Geordie Gillespie, music executive and entrepreneur, has spent the last 25 years developing new artists at indie and major labels and is a principal at unleashedmusic.com


I wanted to take a step back from the discussion of the actual mechanics of radio, and speak to the much broader, and maybe more important subject of the metrics of the current music business.  

There are so many metrics to consider – some old and even more that are new, and those who deal in media have to decide which to either embrace or dismiss.  

What has become increasingly important in today's rapidly morphing music "business" is how we measure the impact of all media. As promotion and marketing agents, we are responsible for considering first and foremost the intent of the artist. What is the audience that the artist wants to reach? What does the fan base look like? Is it a small group comprised of a certain subculture, or is it a massive group of people that transcends all demographics?

The artist has to be able to answer the question "who do I want to reach, who am I making the music for?" Is it a small tribe or huge universe? Often small tribe music can become universal if it has the magic to reach that level, but no amount of "pushing" or promoting will elevate an artist or a song beyond it's natural level of acceptance. 

An artist's marketing plan can only be created once the intent of the artist and the target audience is identified. Then and only then can we begin to move the music into the system to reach the right group of people, the early adopters, and build the awareness from there

So does it matter if your MySpace page has 10,000 friends?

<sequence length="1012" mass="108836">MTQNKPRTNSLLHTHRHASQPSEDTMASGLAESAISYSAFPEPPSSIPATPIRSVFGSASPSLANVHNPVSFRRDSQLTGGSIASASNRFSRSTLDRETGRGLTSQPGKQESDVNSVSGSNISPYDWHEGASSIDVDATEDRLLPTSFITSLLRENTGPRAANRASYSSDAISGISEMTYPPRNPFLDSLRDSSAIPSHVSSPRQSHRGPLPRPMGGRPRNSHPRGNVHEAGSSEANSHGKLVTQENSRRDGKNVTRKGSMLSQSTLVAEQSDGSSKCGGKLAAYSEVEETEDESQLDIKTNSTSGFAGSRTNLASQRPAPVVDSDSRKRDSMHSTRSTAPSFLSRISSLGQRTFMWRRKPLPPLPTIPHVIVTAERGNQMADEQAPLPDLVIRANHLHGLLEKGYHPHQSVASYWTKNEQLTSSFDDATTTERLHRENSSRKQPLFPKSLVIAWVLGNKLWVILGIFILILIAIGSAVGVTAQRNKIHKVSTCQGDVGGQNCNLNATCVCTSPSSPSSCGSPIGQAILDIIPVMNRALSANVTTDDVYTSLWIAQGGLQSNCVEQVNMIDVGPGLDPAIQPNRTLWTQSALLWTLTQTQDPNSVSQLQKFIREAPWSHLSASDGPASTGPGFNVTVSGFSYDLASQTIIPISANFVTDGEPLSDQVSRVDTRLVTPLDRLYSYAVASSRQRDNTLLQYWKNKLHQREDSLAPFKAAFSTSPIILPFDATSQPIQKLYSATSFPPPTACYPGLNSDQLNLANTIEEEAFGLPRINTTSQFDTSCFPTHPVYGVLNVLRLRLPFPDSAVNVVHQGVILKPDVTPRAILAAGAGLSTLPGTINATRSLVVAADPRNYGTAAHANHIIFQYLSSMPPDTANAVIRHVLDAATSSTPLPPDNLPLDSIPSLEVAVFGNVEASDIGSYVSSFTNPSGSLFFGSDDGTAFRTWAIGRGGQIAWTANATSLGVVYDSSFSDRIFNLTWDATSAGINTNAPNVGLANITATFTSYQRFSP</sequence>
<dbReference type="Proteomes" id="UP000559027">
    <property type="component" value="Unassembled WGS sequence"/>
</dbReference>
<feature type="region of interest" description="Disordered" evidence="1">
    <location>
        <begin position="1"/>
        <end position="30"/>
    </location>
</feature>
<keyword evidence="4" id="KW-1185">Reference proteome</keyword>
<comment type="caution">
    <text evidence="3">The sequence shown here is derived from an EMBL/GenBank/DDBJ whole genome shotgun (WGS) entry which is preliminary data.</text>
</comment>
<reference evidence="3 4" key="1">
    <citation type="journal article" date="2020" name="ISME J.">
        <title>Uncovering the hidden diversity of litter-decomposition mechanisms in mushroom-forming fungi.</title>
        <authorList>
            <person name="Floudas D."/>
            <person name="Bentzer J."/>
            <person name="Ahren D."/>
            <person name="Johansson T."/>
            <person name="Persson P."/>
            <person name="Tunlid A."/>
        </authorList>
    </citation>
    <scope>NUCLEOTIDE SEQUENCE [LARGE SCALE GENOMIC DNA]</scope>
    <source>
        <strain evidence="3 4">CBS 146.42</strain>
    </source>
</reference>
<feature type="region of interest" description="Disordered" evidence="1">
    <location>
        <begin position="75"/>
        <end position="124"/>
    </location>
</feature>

Only if they're the right friends – those that are connected to others that "get" the music and will share with other like minded connectors. I'd rather have 100 Friends that can spread the word than 100,000 passive names on my friend list.  

Can we qualify the relevance of any metric and equate it with success? Is having 10,000 friends on MySpace success?  Is selling 10,000 downloads through Tunecore success?  

For many artists either would be, and for others it would only be a starting place.

What does matter is that people do listen to radio – be it college, community or commercial, and the question is "are those people compelled to go buy the music or go see a concert of the artist they hear or are they not?". 

Ultimately this gives us a relative guide to the impressions made by a song using that medium. Some radio formats have more "active" listeners than others. I think streaming radio that doesn't use DJs, doesn't deal in local issues or create a local cultural context for the programming has way less impact on audience passion, awareness and sales than broadcast radio that defines and supports a specific community.

Can anyone really measure who is listening to broadcast and satellite radio? More to the point, does it impact listeners when they hear a song streamed on a channel such as Pandora the same way it may when they hear about it from a respected friend?